We all have our own reasons for desperate overworking. The US Centre for Work-Life Policy conducted a study, citing five major reasons for tendency to overwork: 1) overcoming the challenges at work; 2) taking work as a source of inspiration and enthusiasm; 3) the high rewards and income; 4) the love for colleagues, and the great desire to be with them as long as possible; and 5) seeking self-realization through the fulfillment of work responsibilities. Yet, whatever the reasons may be for each one of us, they lead to removing the boundaries between work and personal life and to a greater involvement in work, whereby work will eventually start controlling all aspects of one’s life.



The real goal of life—in my opinion—is happiness. We even worship for the sense of self-satisfaction we experience. We worship Allah, the Almighty, in hope to be given access to his paradise, and thus gain the ultimate happiness, and we perform all religious duties to live in tranquility, to have peace of mind and to live in inner peace—in other words, to achieve happiness.



If everything we do in our life is geared towards achieving happiness, why do we struggle at work? It is supposed to bring us happiness, and instead it makes us more miserable with each passing day. Whenever I remember this truth, I say to myself, “I will dedicate myself to my children and spend more time with them as soon as I get promoted.” I had promotion after promotion, only to be more detached from my family, and even from myself. Right now, I know neither who I am, nor what I want to achieve in my short life.



Few years ago, IBM allocated $ 50 million to launch programmes that would promote balance between the employees’ lives and their jobs. One of these programmes adopted appraisal based on performance indicators and achievement. Thus, it was no longer essential for an employee to be available in the office, as long as all their work was completed on time. Consequently, more than 40% of IBM employees presently work remotely.

Similar initiative was launched by American Century Investments, whereby a budget was allocated for purchasing home sport equipment for all its employees, with the aim to help them maintain physical fitness and live healthily.



The two companies, after implementing these programmes to bring balance between employees’ lives and their jobs, started to get better results and their productivity has increased.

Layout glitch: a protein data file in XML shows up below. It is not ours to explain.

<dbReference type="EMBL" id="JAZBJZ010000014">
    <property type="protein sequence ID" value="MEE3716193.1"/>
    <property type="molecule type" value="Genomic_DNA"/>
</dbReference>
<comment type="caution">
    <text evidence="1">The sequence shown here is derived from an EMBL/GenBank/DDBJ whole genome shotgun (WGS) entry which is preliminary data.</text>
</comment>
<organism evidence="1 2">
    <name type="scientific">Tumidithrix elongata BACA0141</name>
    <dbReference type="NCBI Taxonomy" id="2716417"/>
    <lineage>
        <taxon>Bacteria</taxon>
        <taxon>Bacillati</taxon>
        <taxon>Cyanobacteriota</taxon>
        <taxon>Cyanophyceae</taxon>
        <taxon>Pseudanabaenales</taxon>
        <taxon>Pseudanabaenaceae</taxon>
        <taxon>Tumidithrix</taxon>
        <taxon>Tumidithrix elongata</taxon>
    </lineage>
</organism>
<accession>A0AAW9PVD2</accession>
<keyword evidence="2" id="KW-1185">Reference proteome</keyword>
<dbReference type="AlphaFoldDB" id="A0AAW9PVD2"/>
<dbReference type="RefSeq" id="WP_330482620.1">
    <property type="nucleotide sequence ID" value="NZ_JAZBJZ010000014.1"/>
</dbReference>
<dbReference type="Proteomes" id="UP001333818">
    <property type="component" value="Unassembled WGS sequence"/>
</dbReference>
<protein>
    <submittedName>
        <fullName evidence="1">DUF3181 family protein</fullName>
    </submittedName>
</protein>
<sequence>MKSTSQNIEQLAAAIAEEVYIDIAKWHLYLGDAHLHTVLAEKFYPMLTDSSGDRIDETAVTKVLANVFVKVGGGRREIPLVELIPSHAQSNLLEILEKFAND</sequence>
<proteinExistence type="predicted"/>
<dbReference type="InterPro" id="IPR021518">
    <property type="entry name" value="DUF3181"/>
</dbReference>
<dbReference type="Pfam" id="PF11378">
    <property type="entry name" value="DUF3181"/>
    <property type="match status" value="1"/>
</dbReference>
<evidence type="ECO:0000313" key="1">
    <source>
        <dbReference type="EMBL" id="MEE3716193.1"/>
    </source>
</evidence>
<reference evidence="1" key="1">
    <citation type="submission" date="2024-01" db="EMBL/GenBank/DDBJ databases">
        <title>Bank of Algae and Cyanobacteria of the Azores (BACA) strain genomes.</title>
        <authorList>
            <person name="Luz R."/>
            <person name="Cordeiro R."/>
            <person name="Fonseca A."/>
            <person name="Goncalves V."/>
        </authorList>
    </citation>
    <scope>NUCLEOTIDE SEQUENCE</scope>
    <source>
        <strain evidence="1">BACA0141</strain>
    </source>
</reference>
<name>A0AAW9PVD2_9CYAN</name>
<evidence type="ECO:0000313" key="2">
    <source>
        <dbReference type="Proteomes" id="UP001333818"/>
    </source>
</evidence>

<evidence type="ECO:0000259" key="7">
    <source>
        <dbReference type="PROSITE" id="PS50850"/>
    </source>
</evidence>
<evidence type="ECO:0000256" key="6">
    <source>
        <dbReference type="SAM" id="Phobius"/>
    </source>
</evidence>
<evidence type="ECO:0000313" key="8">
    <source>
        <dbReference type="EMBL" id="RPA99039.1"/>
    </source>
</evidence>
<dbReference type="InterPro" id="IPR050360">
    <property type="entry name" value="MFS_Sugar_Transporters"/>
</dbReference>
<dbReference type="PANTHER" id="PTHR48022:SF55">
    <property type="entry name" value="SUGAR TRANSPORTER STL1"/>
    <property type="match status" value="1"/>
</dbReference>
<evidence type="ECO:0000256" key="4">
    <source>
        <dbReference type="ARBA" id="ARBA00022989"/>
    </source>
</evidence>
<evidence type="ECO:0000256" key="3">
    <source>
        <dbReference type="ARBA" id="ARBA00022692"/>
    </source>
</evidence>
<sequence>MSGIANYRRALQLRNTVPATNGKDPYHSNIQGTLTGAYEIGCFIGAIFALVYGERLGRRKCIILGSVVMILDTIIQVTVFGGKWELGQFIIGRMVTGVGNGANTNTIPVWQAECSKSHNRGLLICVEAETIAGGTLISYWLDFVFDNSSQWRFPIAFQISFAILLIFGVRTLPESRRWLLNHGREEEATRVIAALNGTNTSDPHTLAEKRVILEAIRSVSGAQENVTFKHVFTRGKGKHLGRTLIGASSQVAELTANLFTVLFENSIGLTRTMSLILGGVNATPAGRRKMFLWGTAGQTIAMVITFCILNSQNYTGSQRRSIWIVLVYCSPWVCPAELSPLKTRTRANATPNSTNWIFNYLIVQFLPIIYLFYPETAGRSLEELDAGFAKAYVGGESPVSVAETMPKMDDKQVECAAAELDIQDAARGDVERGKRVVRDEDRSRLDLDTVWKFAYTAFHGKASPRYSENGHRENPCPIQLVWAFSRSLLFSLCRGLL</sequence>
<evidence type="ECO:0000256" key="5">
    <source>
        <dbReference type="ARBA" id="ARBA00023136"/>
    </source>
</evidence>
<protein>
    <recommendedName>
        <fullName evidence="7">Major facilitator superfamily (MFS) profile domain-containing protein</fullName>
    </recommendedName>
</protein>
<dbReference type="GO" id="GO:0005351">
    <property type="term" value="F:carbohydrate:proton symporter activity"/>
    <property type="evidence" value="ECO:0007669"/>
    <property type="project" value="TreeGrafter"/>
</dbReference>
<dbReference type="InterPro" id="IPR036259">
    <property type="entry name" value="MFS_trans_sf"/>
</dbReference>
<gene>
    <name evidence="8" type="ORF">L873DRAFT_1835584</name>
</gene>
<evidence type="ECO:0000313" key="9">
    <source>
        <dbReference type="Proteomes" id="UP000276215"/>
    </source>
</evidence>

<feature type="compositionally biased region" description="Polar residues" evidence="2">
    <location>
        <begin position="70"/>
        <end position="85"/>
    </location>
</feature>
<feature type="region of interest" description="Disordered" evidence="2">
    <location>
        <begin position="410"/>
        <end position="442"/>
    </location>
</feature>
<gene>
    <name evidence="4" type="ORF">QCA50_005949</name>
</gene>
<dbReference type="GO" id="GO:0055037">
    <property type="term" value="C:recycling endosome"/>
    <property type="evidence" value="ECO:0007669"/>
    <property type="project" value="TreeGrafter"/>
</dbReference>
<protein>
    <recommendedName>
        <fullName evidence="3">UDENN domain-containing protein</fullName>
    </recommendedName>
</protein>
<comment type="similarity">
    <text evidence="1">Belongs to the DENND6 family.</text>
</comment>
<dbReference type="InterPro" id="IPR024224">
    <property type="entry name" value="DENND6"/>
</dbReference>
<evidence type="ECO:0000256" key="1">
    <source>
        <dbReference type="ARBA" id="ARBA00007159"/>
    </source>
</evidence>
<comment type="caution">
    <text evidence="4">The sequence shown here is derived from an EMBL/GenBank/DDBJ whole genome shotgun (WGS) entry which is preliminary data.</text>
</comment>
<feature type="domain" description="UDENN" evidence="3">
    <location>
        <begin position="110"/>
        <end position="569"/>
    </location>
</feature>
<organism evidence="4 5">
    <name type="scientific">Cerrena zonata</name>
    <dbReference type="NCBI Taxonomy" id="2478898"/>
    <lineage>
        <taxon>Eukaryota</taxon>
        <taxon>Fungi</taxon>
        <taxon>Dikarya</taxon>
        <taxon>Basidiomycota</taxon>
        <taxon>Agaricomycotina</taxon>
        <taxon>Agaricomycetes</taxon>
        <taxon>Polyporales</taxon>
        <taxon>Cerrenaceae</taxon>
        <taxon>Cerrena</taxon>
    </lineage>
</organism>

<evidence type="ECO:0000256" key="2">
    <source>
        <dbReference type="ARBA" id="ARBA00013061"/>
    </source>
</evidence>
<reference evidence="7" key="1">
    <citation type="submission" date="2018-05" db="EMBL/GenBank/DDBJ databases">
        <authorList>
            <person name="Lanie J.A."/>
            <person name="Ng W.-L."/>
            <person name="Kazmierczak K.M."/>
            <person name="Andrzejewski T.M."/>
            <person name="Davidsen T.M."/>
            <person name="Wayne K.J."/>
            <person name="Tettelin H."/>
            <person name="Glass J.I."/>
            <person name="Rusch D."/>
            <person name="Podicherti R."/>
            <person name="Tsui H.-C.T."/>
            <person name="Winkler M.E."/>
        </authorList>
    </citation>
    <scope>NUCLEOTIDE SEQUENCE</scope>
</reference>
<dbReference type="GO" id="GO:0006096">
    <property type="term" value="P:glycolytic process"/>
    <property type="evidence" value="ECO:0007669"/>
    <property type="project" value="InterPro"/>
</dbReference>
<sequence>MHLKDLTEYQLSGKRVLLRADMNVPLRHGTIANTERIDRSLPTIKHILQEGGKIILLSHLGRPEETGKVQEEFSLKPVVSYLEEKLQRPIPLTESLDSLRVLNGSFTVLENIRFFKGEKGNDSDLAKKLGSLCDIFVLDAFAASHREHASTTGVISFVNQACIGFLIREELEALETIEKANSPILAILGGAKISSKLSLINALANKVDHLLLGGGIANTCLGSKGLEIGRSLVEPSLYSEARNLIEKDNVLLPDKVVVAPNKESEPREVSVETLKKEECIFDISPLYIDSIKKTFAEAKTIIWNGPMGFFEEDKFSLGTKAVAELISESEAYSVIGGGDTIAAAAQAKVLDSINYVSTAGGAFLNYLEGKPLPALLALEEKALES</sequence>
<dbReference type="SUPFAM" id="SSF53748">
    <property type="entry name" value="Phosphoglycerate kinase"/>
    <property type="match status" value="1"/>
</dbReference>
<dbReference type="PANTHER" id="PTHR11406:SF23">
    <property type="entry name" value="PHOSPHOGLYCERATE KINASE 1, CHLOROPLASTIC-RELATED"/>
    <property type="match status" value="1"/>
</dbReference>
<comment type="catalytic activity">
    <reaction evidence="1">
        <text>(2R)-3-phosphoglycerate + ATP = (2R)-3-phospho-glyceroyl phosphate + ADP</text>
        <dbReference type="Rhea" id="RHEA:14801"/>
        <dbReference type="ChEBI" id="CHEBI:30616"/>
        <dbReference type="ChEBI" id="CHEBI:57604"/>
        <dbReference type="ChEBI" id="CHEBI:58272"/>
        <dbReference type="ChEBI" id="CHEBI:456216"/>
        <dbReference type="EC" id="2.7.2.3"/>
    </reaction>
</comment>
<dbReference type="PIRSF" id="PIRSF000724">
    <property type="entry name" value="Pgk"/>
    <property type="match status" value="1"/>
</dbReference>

If you stay in the office long after official working hours, if you keep thinking of the daily events of your work when you go to bed, or if one of your best friends is one of your colleagues at work, then, you are, without a doubt, one of the new slaves. The difference between new slaves and enslaved people of the past is that the latter were forced to obey their masters and accept their orders, while the new slaves chose their predicament willingly.



Men of Fire, Others of Light


In his long, exhausting search of what makes nations and peoples happy, Plato often wrote about the community and its members. He tried to address their problems in various aspects; political, social, economic and others. His philosophy was said to set the basis of European philosophy, to the extent that it made some say that

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Are Our Choices Real?


He sat down, placing two magazines on the coffee table in front of him, adding a ‘BlackBerry’, an ‘iPhone’, and his ‘iPad’. He then turned on his laptop and began surfing the Internet while sipping his coffee. He was moving between his four devices very quickly; then he hastily went through one of the magazines.

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Food or Philosophy?


Two thousand and five hundred years ago, the Persian Empire’s ambition of expansion surpassed its vast area. The empire considered cities, such as Sparta and Athens, as disloyal, and that they must return to the empire’s rule. Ancient Persian armies began marching towards the young cities of the West. The rulers of those two cities,